Reviews include The Colour of Ink, John Wick 4, and You Can Live Forever.
Whitehorse Wows Us: A Report from the Available Light Film Festival
February 23, 2023
Members of the Toronto Film Critics Association embarked on a whirlwind northern adventure this month as part of a media group attending the Available Light Film Festival (ALFF) with Telefilm Canada. The Whitehorse festival was buzzing with excitement thanks to a full opening night screening of Eternal Spring that marked a return to a full run of in-theatre screenings. (Many of which were jam-packed.) Members of the TFCA were also invited to moderate some post-screening Q&As with Johanna Schneller kicking off the festival with Jason Loftus and Masha Loftus for Eternal Spring, Jason Gorber chatting with the cast and crew of the local production Polaris, Marriska Fernandes engaging with the team of the NFB documentary Voices Across the Water, and Pat Mullen moderating the world premiere of the Yukon doc Caveman Bill with director David Curtis.
But the trip was especially exciting for our members as it coincided with the kickoff of the Yukon Quest dogsled race in downtown Whitehorse, the downing of an unidentified flying object nearby, and a Trudeau visit (apparently he was staying at our hotel!). The collision of local flavour and global events added some enthusiasm to a town that was already crowing like the supersized ravens that populate Whitehorse’s streets.
Here are some highlights from this year’s Available Light Film Festival.
What defines the ALFF experience for you?
The festival is a unique experience that invites you to watch many locally made films and soak in the experience of being up North. The Northern Lights excursion is a truly special one and getting to mingle with the local community adds to the occasion. You get the best of both worlds at this festival. – Marriska Fernandes
It was a privilege to do the Q&A for Polaris, a film with a deep local connection. I was warmly thanked over the next few days as I strode the main street by friendly locals and visitors alike. This sense of strong connection to the festival from a wide swath of the community, as well as the clear impact both the Yukon Arts Centre and the longstanding Yukon Cinema provides, shows that the heartbeat of cinephilia still pounds away in this northern part of our country. There’s a hunger to leave the comfort of home and experience the best the world has to offer with an audience of friends and strangers, warmed by the light of the projector and sheltered from the chill outside. – Jason Gorber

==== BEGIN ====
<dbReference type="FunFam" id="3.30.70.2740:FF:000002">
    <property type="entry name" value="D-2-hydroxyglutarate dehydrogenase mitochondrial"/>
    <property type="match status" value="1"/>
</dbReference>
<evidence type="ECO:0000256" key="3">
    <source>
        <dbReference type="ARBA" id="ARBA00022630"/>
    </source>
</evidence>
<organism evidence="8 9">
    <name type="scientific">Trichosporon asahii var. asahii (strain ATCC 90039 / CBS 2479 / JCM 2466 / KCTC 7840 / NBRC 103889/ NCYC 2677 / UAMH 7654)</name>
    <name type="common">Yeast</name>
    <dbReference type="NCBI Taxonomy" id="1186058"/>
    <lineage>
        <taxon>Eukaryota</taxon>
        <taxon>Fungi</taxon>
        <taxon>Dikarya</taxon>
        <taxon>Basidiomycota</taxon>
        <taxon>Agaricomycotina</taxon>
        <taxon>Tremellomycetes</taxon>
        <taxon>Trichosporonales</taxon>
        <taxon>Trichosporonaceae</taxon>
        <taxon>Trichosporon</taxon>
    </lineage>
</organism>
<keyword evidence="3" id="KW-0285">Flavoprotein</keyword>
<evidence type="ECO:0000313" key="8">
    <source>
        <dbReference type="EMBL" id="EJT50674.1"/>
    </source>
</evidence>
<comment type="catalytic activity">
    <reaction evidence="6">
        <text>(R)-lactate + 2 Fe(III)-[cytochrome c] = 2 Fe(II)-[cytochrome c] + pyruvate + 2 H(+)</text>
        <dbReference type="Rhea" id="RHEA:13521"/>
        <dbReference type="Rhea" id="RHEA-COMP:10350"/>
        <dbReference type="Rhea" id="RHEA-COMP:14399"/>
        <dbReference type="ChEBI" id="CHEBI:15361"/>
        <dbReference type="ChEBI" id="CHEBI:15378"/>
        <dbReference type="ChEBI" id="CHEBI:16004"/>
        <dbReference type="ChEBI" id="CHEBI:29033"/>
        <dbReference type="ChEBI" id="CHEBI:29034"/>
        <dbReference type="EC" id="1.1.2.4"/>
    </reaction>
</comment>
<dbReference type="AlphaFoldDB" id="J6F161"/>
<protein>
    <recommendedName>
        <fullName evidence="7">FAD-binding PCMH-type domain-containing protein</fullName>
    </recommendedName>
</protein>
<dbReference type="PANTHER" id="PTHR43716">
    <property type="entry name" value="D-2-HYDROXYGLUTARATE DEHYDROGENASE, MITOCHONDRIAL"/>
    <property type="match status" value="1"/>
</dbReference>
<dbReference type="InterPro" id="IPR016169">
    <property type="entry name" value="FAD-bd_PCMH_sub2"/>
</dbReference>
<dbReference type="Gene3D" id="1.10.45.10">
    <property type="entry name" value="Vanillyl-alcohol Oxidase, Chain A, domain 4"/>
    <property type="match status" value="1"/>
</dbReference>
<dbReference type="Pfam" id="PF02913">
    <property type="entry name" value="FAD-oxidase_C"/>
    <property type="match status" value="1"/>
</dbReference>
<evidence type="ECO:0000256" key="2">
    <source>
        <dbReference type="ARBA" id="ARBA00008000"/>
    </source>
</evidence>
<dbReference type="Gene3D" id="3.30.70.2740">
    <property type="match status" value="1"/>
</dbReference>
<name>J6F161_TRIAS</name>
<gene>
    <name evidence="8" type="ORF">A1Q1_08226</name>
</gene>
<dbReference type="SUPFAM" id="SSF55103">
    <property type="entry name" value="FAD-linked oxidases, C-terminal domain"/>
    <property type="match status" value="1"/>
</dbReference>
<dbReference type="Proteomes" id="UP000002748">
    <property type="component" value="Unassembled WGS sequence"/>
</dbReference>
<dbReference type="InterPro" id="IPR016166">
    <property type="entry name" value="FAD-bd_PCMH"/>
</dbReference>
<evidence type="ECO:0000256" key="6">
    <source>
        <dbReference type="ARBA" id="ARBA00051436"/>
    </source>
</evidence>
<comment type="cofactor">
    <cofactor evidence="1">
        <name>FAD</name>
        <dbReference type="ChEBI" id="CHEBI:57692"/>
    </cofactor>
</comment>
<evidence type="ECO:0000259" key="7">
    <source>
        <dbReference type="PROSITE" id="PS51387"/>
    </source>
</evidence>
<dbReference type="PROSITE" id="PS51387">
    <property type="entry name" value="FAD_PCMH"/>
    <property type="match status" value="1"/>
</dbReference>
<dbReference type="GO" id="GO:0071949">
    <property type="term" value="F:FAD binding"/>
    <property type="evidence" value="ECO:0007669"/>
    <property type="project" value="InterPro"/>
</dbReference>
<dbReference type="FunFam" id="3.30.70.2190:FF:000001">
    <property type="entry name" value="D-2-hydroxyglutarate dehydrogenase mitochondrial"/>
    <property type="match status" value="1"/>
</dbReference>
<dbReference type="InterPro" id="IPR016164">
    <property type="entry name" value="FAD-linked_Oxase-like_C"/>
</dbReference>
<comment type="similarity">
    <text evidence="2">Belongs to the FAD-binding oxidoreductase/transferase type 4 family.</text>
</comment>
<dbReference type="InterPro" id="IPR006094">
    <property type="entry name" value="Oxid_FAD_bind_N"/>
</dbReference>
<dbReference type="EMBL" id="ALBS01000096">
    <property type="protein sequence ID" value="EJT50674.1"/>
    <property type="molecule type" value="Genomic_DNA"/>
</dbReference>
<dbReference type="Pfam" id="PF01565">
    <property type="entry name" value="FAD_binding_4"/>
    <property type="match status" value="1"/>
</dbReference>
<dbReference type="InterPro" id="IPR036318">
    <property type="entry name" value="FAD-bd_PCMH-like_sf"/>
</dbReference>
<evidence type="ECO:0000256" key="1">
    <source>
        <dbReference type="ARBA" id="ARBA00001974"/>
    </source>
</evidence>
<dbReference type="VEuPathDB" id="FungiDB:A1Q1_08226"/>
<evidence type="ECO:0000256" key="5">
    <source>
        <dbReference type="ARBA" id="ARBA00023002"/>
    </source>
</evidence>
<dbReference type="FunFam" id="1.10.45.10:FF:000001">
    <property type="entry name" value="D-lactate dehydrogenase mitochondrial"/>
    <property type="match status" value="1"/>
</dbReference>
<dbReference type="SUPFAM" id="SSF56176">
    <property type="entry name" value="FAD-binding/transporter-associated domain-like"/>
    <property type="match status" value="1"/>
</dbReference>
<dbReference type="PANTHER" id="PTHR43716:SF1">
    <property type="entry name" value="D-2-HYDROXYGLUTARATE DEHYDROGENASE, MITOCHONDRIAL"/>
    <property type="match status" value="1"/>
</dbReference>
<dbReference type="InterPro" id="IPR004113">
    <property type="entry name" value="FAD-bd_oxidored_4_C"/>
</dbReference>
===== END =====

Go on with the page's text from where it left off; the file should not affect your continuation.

First and foremost, the setting. If you want to raise eyebrows, tell folks you’re visiting Yukon Territory in February. But that’s precisely what makes ALFF so unique. It’s not one of a bunch of festivals playing but rather, the community’s defining film festival arriving at the exact moment when Whitehorse residents are starting to believe daylight and spring will return. Being surrounded by snowy mountains and trees — lots and lots of trees — is a refreshing reprieve for urbanites used to scurrying amid towering concrete slabs. And the people of Whitehorse are unfailingly welcoming. – Kim Hughes (read Kim’s ALFF report at Original Cin.)
If I had to describe ALFF in one word, it would be “chill.” Besides the northern climate, which offers a revitalizing wake-up each time one leaves the theatre, ALFF’s location in downtown Whitehorse lets moviegoers get the best of both worlds. On one hand, cinephiles can gather in the dark and enjoy movies together on the big screen. On the other, ALFF is mere minutes from breathtaking outdoor activities that give a taste of northern living. ALFF also happens to be the most relaxed, easygoing, and friendliest festival I’ve attended. The festival is small enough that one can bump into colleagues and industry peers while scuttling around town, offering the chance for chats and check-ins between screenings and industry panels, but there’s still the sense of an “event.” It’s refreshing be at a festival that feels like a shared celebration of film, rather than a gong-show junket. – Pat Mullen (read Pat’s ALFF report at POV Magazine.)